Is it a coincidence that so many of capitalism's Great Men - its leaders and captains of industry - are so utterly unworthy as human beings? It is surely unsurprising that capitalism's leaders should be such a disreputable crowd of scoundrels. After all, they are elected to run a system which thrives by robbing workers of the fruits of their labour and pursues competition by ruthless dishonesty, culminating in wars in which men, women and children are indiscriminately slaughtered upon the altar of profit. The system requires a certain brand of callousness at its nerve centre. To be elected, leaders need to tell complete lies with a straight face. Either that, or they must be clowns and puppets (Reagan or Bush) or masters of self-deception (Clinton or Obama).
The way they diminish and degrade their supporters is truly loathsome. Yet one of the saddest things about leaders is not how they behave but how their followers are forced to behave. The political follower is a miserable, pathetic specimen. These are people who will go the ends of the earth to defend the Great Man's reputation. The Obama-mania you so rightly say elsewhere preponderates in American politics.
Different views are held about the historical role of Great Men, ranging from the belief that history is made by Great Men, to the other extreme, that great men have no existence at all, that they are pure figureheads, and that they are largely fictitious personalities. One view says that great men make history, the other view says that they only personify movements and events, which develop quite independently of them.
Napoleon is quoted as having said “Mahommed’s case was like mine. I found all the elements to hand to found an empire. Europe was weary of anarchy, they wanted to make an end of it. If I had not come, probably somebody else would have done like me. I repeat, man is only a man, his power is nothing if circumstances and public sentiment do not favour him”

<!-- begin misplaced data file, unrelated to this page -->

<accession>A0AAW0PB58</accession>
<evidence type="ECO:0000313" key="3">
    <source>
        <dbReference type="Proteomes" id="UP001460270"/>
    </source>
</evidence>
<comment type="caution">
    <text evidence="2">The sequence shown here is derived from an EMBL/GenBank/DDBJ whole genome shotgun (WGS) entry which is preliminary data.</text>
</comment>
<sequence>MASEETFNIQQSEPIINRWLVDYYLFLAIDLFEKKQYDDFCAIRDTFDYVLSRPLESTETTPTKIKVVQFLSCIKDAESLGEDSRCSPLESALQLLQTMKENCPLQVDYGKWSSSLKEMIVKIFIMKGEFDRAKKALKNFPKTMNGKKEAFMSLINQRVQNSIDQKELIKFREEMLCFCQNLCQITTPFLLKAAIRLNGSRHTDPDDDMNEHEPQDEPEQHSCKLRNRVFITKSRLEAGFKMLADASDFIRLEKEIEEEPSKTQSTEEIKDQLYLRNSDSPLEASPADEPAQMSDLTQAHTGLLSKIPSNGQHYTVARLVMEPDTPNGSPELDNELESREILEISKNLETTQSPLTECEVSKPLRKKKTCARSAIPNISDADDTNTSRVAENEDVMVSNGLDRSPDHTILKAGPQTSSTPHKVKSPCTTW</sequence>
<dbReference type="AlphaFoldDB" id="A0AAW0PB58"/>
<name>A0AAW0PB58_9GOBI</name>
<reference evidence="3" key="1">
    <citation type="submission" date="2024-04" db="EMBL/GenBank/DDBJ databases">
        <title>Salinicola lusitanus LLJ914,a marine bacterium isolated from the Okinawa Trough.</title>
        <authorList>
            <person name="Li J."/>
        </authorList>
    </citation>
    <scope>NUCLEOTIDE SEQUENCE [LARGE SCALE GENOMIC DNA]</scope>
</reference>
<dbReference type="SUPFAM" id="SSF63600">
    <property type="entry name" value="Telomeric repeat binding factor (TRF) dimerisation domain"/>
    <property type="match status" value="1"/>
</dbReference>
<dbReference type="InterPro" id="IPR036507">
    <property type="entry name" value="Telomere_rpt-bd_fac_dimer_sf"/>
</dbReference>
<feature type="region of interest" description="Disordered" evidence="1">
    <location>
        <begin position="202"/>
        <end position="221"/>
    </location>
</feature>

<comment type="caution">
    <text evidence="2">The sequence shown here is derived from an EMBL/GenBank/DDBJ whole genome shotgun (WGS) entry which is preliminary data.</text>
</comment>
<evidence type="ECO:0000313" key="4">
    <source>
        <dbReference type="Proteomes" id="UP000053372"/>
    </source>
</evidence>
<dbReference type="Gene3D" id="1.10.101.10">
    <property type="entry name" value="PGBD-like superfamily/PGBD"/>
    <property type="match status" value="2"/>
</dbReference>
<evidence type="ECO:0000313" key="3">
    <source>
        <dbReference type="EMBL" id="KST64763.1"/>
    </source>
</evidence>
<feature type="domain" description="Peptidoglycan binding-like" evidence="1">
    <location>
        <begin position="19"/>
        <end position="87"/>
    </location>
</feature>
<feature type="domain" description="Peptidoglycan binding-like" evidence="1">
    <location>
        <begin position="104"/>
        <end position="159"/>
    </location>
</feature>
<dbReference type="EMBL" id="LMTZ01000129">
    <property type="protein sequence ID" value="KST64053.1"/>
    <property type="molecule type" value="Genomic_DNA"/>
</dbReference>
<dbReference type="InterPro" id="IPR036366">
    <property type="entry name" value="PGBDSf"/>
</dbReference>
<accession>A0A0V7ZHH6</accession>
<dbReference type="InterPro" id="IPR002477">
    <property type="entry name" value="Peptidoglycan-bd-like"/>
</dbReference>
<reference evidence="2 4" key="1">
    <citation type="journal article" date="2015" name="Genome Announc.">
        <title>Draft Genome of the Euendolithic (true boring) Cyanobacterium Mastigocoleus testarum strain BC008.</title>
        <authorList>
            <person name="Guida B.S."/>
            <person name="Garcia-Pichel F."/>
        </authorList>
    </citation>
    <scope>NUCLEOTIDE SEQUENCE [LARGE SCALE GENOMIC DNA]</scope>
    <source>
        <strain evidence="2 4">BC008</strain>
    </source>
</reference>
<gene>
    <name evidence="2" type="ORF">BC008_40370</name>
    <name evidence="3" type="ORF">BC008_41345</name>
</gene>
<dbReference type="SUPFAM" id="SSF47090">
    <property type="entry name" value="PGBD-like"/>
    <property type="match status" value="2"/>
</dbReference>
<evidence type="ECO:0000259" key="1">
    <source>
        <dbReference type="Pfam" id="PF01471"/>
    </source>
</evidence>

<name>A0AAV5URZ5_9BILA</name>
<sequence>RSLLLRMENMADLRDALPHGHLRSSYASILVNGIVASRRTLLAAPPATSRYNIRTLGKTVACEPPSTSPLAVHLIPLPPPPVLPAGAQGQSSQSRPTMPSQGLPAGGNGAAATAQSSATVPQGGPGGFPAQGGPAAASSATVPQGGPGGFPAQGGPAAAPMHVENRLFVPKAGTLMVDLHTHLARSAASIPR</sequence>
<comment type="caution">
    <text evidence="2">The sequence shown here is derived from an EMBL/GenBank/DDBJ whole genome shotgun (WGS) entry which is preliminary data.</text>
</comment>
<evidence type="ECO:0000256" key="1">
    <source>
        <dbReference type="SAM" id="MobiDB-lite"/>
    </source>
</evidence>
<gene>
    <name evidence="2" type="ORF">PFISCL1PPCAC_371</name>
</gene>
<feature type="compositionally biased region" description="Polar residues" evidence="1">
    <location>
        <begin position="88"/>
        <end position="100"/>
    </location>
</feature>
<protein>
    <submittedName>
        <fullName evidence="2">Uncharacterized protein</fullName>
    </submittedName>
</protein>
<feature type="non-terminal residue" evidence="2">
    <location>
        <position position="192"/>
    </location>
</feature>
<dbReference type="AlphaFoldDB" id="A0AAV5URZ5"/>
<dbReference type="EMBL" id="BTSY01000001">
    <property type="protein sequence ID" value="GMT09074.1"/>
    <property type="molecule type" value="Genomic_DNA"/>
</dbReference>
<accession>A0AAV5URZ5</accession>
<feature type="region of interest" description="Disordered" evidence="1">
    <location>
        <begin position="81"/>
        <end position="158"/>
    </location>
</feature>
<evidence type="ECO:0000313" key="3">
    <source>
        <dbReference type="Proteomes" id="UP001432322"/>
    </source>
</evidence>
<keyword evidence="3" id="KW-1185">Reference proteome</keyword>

Engels said “That Napoleon, just that particular Corsican, should have been the military dictator whom the French Republic, exhausted by its own war, had rendered necessary, was an accident: but that if Napoleon had been lacking, another would have filled the place.”
The same could have been said of Cromwell and Abraham Lincoln. There is also the example of Lenin.
"Great Men" have had at times an influence in the working out and shaping of historical events. Many thinkers have acquired a greater insight into the workings of social and political events than their fellows and have passed this information on to help bring about a greater understanding of society and its development. This occurred with men such as Aristotle, Copernicus, Darwin, Marx and Einstein. All of them, however, could only work within the conditions and the limits of their particular time. In history, we are lead to believe that “Great Men” and ideas decide the course of events, where in reality, events, combined with their underlying conditions, establish the limitations and opportunities which determine in broad outline who shall be “Great Men” and which ideas will triumph.
Noam Chomsky, one of the world’s most important intellectual figures has been described as “common sense raised to genius”
Artists and musicians sometimes make extraordinary imaginative leaps, but genius did not just drop from the sky. Michelangelo may have had sudden inspiration about how to fulfil the commission in the Sistine Chapel, but as a youth he had served a three-year apprenticeship in the workshop of Domenico Ghirlandaio before turning to the study of the great masters of the past, including Greek and Roman sculptors. He had precursors and masters whose thoughts he pursued or revived.